I have been trying to remember that night in bits and pieces, but everytime I let myself think about it too much, I start to feel physically ill. Recently I was able to sit down and let myself remember things, not detailed, but more detailed that I had been willing to remember before. There is still so much--curling up in bed next to Noah and realizing the baby wasn't moving--that I can't think about in detail, because I feel light-headed, dizzy and rather faint (that seems so ridiculously melodramatic, but I promise you it is how I feel).
This is what came out when I just let myself writing, putting down whatever memory came next:
I remember that night. Sitting on the big orange rocker, tears rolling down my face—hoping HOPING *HOPING* that all was well, when I knew it was not. She was not moving. I put the heaviest book I could find (Harry Potter) on my stomach willing, begging her to kick it off, begging her to wake up from whatever sleep she was in. But she did not move.
I remember pushing, prodding my stomach. Picking up my large belly and letting it sort of drop back down, again willing her to awaken.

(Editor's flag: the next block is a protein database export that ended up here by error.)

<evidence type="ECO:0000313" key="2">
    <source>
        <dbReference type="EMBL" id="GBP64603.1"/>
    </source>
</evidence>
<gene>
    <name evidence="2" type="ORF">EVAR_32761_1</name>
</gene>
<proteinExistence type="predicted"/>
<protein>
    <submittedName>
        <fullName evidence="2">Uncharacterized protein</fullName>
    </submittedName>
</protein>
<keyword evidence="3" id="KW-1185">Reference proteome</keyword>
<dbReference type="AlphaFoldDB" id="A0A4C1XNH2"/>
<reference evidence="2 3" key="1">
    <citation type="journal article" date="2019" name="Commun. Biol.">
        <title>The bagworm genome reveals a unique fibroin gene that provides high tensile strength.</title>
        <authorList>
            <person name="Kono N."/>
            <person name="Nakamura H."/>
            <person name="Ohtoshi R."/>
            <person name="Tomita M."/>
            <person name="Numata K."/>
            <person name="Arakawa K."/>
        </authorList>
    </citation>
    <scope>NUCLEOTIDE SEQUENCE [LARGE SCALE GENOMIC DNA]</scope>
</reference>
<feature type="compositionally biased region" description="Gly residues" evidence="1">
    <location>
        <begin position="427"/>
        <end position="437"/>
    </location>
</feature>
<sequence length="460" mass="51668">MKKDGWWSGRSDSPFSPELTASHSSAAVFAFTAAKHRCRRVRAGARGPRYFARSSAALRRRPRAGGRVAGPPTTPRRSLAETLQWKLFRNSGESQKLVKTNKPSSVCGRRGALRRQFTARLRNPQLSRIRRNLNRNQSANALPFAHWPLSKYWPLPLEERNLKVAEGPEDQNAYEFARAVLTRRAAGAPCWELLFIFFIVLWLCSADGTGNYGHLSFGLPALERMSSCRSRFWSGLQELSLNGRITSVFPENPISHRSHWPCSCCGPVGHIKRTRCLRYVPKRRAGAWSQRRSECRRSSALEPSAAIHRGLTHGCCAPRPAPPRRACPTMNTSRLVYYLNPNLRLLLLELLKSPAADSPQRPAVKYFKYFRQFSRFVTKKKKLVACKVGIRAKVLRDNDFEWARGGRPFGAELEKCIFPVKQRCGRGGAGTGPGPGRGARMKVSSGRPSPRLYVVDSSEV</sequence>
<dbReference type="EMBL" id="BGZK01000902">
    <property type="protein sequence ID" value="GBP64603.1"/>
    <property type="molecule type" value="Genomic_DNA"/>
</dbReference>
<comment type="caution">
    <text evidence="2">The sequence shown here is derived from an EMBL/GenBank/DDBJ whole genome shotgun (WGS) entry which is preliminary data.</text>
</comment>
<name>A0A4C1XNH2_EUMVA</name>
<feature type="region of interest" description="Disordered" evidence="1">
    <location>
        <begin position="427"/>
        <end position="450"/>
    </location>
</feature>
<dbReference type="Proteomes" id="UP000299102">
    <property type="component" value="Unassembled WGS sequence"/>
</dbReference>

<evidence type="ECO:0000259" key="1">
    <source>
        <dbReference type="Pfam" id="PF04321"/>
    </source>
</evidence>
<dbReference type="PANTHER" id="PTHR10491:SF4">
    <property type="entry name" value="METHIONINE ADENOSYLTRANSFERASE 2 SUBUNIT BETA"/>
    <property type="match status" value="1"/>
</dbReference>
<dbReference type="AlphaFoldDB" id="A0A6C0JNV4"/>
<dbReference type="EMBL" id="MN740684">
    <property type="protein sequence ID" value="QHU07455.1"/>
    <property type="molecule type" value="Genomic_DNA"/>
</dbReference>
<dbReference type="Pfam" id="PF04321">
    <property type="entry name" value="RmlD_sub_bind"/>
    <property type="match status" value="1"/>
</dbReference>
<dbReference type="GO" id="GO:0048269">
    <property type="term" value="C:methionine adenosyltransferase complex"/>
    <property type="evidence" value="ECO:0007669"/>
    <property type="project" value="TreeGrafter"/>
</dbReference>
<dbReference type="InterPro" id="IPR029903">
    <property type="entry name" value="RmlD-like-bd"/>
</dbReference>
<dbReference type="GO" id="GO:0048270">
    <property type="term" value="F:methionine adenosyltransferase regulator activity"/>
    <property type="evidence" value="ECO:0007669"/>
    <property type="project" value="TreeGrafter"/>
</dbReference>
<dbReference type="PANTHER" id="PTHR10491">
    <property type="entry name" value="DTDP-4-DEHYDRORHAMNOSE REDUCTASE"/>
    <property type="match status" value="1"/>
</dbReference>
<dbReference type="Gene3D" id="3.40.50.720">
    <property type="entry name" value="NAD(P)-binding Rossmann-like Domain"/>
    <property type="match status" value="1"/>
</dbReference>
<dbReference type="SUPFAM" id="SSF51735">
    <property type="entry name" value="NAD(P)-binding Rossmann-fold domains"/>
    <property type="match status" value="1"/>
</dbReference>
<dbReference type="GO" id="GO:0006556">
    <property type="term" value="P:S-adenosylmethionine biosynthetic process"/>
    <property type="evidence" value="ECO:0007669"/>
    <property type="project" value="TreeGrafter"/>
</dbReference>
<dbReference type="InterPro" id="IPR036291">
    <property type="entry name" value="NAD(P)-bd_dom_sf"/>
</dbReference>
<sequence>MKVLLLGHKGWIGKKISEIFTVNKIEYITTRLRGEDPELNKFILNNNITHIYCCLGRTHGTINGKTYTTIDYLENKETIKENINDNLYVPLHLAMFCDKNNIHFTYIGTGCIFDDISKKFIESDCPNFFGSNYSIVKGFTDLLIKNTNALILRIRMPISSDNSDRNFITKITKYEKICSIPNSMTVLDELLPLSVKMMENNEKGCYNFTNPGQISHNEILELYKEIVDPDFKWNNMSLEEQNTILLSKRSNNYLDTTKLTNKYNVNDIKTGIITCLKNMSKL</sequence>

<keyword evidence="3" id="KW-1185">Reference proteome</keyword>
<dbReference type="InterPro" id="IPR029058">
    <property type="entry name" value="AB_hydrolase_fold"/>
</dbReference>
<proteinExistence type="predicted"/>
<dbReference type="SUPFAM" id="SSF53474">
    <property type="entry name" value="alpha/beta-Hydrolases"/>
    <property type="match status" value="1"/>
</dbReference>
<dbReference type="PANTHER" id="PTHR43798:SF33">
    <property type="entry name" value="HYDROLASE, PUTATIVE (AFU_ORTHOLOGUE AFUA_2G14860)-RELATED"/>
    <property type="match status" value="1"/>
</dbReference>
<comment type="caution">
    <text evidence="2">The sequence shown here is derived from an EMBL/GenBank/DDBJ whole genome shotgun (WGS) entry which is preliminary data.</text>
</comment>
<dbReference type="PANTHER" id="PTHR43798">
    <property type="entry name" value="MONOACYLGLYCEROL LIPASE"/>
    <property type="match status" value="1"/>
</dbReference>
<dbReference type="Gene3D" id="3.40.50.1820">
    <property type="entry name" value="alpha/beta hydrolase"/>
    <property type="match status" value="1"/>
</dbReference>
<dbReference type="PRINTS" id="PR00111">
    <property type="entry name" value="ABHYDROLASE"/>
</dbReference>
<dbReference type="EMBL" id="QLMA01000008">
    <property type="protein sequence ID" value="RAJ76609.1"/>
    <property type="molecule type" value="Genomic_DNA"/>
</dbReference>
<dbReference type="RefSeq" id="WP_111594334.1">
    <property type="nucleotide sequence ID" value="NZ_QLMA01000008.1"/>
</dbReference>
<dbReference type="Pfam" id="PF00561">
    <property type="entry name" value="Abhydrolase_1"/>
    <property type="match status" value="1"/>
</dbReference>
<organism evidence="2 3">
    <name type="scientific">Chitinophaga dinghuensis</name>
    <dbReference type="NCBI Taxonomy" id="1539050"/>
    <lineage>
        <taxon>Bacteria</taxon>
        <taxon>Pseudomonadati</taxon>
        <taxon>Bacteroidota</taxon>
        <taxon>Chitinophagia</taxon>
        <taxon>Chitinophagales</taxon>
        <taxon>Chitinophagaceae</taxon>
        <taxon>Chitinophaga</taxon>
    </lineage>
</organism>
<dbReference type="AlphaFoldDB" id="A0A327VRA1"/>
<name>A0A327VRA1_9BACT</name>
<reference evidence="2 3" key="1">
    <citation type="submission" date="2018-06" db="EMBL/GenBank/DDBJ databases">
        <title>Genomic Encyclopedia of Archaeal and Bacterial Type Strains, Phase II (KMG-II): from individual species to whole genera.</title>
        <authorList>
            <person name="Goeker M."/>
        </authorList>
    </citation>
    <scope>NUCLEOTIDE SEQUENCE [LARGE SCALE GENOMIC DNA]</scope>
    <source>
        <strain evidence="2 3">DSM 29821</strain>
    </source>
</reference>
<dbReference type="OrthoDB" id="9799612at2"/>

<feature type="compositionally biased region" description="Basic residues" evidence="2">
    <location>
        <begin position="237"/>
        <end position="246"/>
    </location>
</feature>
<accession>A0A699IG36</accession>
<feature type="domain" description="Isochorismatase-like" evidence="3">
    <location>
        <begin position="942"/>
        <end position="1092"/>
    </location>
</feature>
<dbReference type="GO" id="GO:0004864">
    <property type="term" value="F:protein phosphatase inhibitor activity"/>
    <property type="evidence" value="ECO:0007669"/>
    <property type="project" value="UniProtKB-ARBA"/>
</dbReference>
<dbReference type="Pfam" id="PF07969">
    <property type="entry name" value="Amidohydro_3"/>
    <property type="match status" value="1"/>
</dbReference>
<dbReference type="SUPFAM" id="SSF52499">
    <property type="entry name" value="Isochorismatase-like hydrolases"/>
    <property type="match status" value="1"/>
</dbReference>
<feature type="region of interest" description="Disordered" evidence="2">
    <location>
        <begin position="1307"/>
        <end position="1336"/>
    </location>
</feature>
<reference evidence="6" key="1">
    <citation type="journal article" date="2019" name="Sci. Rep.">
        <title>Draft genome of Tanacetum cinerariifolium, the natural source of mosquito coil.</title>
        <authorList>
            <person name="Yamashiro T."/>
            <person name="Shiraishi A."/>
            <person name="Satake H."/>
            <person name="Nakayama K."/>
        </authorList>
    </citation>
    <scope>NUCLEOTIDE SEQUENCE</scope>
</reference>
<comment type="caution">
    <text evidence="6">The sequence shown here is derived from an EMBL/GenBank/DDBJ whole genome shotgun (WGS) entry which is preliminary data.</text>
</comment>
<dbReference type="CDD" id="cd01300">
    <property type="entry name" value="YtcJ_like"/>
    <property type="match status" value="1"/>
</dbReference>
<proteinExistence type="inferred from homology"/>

I remember getting in the car, already in shock, begging God that they would find the hearbeat and I’d be back home in minutes (but knowing it wouldn’t happen). I remember driving myself to the hospital (waking someone up to stay with the kids would be acknowledging what I already knew—that something was terribly, terribly wrong), my belly rubbing against the steering wheel. Again, no response from her.
I remember wishing I didn’t have to park in the garage.
I remember no heartbeat.
I remember them not showing me the ultrasound.
I remember them looking for such a long time—and I knew without them telling me.
I remember the Dr. hugging me, saying, “I’m so sorry.”
I remember crying then.
I remember thinking I was just crying because it's what she expected.
I remember wanting to SCREAM.
I remember consciously fighting that feeling down.
I remember wishing them all away from me so I could phone Chris, my parents, his parents, everyone in the world.
I remember my need to say it out loud over and over, “my baby’s dead, my baby’s dead, my baby’s dead”.
And then I remember never wanting to have to say it again.
I remember walking to my room, hoping no one would see me.
I remember waiting for Chris, for my doctor, for anyone who knew me.
I remember the nurse crying with us.
I remember wondering why I wasn't more upset.